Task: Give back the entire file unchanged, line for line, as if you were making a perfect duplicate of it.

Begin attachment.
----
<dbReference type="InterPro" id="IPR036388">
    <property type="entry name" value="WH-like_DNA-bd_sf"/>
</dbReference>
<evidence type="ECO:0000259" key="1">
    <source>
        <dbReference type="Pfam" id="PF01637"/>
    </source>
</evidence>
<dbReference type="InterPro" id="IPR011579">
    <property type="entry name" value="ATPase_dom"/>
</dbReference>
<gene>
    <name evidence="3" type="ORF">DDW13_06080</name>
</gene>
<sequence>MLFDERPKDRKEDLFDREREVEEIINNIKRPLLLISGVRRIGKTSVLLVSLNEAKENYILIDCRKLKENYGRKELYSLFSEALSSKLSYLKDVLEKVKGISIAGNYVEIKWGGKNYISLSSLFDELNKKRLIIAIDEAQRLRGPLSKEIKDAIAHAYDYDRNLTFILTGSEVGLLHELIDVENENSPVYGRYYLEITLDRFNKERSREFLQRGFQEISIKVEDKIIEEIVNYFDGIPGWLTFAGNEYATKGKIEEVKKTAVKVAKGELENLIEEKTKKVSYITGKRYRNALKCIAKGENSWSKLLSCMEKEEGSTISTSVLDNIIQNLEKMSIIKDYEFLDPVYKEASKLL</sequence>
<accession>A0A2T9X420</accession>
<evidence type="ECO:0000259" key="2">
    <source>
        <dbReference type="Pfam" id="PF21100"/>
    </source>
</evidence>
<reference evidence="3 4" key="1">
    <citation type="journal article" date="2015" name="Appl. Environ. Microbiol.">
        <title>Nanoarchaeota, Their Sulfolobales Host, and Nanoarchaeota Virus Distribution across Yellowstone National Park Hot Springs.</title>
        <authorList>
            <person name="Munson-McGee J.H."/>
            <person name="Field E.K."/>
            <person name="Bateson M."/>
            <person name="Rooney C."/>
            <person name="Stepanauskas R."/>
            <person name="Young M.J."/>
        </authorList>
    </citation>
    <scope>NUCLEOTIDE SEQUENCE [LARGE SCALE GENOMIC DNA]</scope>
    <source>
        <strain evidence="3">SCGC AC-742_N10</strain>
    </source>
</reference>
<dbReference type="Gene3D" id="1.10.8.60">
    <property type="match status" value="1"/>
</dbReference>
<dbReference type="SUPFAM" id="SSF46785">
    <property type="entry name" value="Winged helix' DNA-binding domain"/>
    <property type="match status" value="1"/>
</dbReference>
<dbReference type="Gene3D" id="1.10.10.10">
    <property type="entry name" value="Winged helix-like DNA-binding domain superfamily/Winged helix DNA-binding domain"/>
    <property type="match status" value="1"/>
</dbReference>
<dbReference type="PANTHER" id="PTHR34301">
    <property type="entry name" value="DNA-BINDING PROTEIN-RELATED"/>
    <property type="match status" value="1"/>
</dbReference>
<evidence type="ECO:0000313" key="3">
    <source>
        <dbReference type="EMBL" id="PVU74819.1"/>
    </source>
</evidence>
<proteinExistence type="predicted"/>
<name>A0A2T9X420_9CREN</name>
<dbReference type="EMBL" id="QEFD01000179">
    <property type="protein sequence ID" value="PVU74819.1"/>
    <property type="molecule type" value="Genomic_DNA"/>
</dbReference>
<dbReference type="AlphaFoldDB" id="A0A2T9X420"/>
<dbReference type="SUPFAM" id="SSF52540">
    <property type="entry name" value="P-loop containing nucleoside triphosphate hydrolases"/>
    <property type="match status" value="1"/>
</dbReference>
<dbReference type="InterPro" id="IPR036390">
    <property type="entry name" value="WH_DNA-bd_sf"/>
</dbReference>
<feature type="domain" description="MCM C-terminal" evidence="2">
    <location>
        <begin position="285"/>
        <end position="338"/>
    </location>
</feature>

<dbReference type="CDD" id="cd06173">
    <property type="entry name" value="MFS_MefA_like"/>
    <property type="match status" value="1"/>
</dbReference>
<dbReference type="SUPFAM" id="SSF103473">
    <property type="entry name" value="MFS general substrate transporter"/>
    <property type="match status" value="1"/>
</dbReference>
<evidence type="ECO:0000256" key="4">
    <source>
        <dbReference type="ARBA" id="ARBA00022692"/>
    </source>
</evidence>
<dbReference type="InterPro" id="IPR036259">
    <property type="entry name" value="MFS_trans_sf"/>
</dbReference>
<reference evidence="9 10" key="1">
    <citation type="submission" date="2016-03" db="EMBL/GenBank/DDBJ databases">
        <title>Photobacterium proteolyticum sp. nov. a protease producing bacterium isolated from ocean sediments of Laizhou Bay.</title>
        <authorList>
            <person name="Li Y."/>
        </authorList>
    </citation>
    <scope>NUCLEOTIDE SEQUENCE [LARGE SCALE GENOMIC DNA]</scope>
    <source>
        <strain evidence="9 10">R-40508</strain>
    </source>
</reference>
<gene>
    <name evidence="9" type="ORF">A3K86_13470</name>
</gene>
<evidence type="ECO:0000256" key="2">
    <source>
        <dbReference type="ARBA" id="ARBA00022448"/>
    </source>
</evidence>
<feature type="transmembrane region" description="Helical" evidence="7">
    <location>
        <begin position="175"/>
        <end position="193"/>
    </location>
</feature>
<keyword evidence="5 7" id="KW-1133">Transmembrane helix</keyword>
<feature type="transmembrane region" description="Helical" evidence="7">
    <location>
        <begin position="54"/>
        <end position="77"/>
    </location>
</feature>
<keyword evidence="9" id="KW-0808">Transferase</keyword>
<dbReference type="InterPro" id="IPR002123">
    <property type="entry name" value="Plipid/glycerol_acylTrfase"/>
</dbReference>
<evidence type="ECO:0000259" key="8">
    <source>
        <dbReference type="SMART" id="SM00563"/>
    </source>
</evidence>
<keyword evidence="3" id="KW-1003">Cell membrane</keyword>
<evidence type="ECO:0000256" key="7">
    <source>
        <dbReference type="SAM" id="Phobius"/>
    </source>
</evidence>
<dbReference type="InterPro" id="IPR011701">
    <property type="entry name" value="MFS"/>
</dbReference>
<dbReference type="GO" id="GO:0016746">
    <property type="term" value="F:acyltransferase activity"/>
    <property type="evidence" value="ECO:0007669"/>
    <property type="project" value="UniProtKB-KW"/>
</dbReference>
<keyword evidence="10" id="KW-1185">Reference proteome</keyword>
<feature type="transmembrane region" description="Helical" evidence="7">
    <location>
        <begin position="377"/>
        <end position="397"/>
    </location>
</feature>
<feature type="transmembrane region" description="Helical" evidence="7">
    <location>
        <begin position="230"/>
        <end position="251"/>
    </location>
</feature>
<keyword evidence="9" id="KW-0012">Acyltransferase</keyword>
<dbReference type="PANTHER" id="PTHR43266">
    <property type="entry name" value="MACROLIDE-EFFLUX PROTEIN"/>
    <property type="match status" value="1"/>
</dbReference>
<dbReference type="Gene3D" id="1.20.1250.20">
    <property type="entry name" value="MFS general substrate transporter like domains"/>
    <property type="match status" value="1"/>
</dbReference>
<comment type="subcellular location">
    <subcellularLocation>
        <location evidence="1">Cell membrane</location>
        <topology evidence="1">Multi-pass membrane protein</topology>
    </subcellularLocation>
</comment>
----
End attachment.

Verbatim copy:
<dbReference type="InterPro" id="IPR036388">
    <property type="entry name" value="WH-like_DNA-bd_sf"/>
</dbReference>
<evidence type="ECO:0000259" key="1">
    <source>
        <dbReference type="Pfam" id="PF01637"/>
    </source>
</evidence>
<dbReference type="InterPro" id="IPR011579">
    <property type="entry name" value="ATPase_dom"/>
</dbReference>
<gene>
    <name evidence="3" type="ORF">DDW13_06080</name>
</gene>
<sequence>MLFDERPKDRKEDLFDREREVEEIINNIKRPLLLISGVRRIGKTSVLLVSLNEAKENYILIDCRKLKENYGRKELYSLFSEALSSKLSYLKDVLEKVKGISIAGNYVEIKWGGKNYISLSSLFDELNKKRLIIAIDEAQRLRGPLSKEIKDAIAHAYDYDRNLTFILTGSEVGLLHELIDVENENSPVYGRYYLEITLDRFNKERSREFLQRGFQEISIKVEDKIIEEIVNYFDGIPGWLTFAGNEYATKGKIEEVKKTAVKVAKGELENLIEEKTKKVSYITGKRYRNALKCIAKGENSWSKLLSCMEKEEGSTISTSVLDNIIQNLEKMSIIKDYEFLDPVYKEASKLL</sequence>
<accession>A0A2T9X420</accession>
<evidence type="ECO:0000259" key="2">
    <source>
        <dbReference type="Pfam" id="PF21100"/>
    </source>
</evidence>
<reference evidence="3 4" key="1">
    <citation type="journal article" date="2015" name="Appl. Environ. Microbiol.">
        <title>Nanoarchaeota, Their Sulfolobales Host, and Nanoarchaeota Virus Distribution across Yellowstone National Park Hot Springs.</title>
        <authorList>
            <person name="Munson-McGee J.H."/>
            <person name="Field E.K."/>
            <person name="Bateson M."/>
            <person name="Rooney C."/>
            <person name="Stepanauskas R."/>
            <person name="Young M.J."/>
        </authorList>
    </citation>
    <scope>NUCLEOTIDE SEQUENCE [LARGE SCALE GENOMIC DNA]</scope>
    <source>
        <strain evidence="3">SCGC AC-742_N10</strain>
    </source>
</reference>
<dbReference type="Gene3D" id="1.10.8.60">
    <property type="match status" value="1"/>
</dbReference>
<dbReference type="SUPFAM" id="SSF46785">
    <property type="entry name" value="Winged helix' DNA-binding domain"/>
    <property type="match status" value="1"/>
</dbReference>
<dbReference type="Gene3D" id="1.10.10.10">
    <property type="entry name" value="Winged helix-like DNA-binding domain superfamily/Winged helix DNA-binding domain"/>
    <property type="match status" value="1"/>
</dbReference>
<dbReference type="PANTHER" id="PTHR34301">
    <property type="entry name" value="DNA-BINDING PROTEIN-RELATED"/>
    <property type="match status" value="1"/>
</dbReference>
<evidence type="ECO:0000313" key="3">
    <source>
        <dbReference type="EMBL" id="PVU74819.1"/>
    </source>
</evidence>
<proteinExistence type="predicted"/>
<name>A0A2T9X420_9CREN</name>
<dbReference type="EMBL" id="QEFD01000179">
    <property type="protein sequence ID" value="PVU74819.1"/>
    <property type="molecule type" value="Genomic_DNA"/>
</dbReference>
<dbReference type="AlphaFoldDB" id="A0A2T9X420"/>
<dbReference type="SUPFAM" id="SSF52540">
    <property type="entry name" value="P-loop containing nucleoside triphosphate hydrolases"/>
    <property type="match status" value="1"/>
</dbReference>
<dbReference type="InterPro" id="IPR036390">
    <property type="entry name" value="WH_DNA-bd_sf"/>
</dbReference>
<feature type="domain" description="MCM C-terminal" evidence="2">
    <location>
        <begin position="285"/>
        <end position="338"/>
    </location>
</feature>

<dbReference type="CDD" id="cd06173">
    <property type="entry name" value="MFS_MefA_like"/>
    <property type="match status" value="1"/>
</dbReference>
<dbReference type="SUPFAM" id="SSF103473">
    <property type="entry name" value="MFS general substrate transporter"/>
    <property type="match status" value="1"/>
</dbReference>
<evidence type="ECO:0000256" key="4">
    <source>
        <dbReference type="ARBA" id="ARBA00022692"/>
    </source>
</evidence>
<dbReference type="InterPro" id="IPR036259">
    <property type="entry name" value="MFS_trans_sf"/>
</dbReference>
<reference evidence="9 10" key="1">
    <citation type="submission" date="2016-03" db="EMBL/GenBank/DDBJ databases">
        <title>Photobacterium proteolyticum sp. nov. a protease producing bacterium isolated from ocean sediments of Laizhou Bay.</title>
        <authorList>
            <person name="Li Y."/>
        </authorList>
    </citation>
    <scope>NUCLEOTIDE SEQUENCE [LARGE SCALE GENOMIC DNA]</scope>
    <source>
        <strain evidence="9 10">R-40508</strain>
    </source>
</reference>
<gene>
    <name evidence="9" type="ORF">A3K86_13470</name>
</gene>
<evidence type="ECO:0000256" key="2">
    <source>
        <dbReference type="ARBA" id="ARBA00022448"/>
    </source>
</evidence>
<feature type="transmembrane region" description="Helical" evidence="7">
    <location>
        <begin position="175"/>
        <end position="193"/>
    </location>
</feature>
<keyword evidence="5 7" id="KW-1133">Transmembrane helix</keyword>
<feature type="transmembrane region" description="Helical" evidence="7">
    <location>
        <begin position="54"/>
        <end position="77"/>
    </location>
</feature>
<keyword evidence="9" id="KW-0808">Transferase</keyword>
<dbReference type="InterPro" id="IPR002123">
    <property type="entry name" value="Plipid/glycerol_acylTrfase"/>
</dbReference>
<evidence type="ECO:0000259" key="8">
    <source>
        <dbReference type="SMART" id="SM00563"/>
    </source>
</evidence>
<keyword evidence="3" id="KW-1003">Cell membrane</keyword>
<evidence type="ECO:0000256" key="7">
    <source>
        <dbReference type="SAM" id="Phobius"/>
    </source>
</evidence>
<dbReference type="InterPro" id="IPR011701">
    <property type="entry name" value="MFS"/>
</dbReference>
<dbReference type="GO" id="GO:0016746">
    <property type="term" value="F:acyltransferase activity"/>
    <property type="evidence" value="ECO:0007669"/>
    <property type="project" value="UniProtKB-KW"/>
</dbReference>
<keyword evidence="10" id="KW-1185">Reference proteome</keyword>
<feature type="transmembrane region" description="Helical" evidence="7">
    <location>
        <begin position="377"/>
        <end position="397"/>
    </location>
</feature>
<feature type="transmembrane region" description="Helical" evidence="7">
    <location>
        <begin position="230"/>
        <end position="251"/>
    </location>
</feature>
<keyword evidence="9" id="KW-0012">Acyltransferase</keyword>
<dbReference type="PANTHER" id="PTHR43266">
    <property type="entry name" value="MACROLIDE-EFFLUX PROTEIN"/>
    <property type="match status" value="1"/>
</dbReference>
<dbReference type="Gene3D" id="1.20.1250.20">
    <property type="entry name" value="MFS general substrate transporter like domains"/>
    <property type="match status" value="1"/>
</dbReference>
<comment type="subcellular location">
    <subcellularLocation>
        <location evidence="1">Cell membrane</location>
        <topology evidence="1">Multi-pass membrane protein</topology>
    </subcellularLocation>
</comment>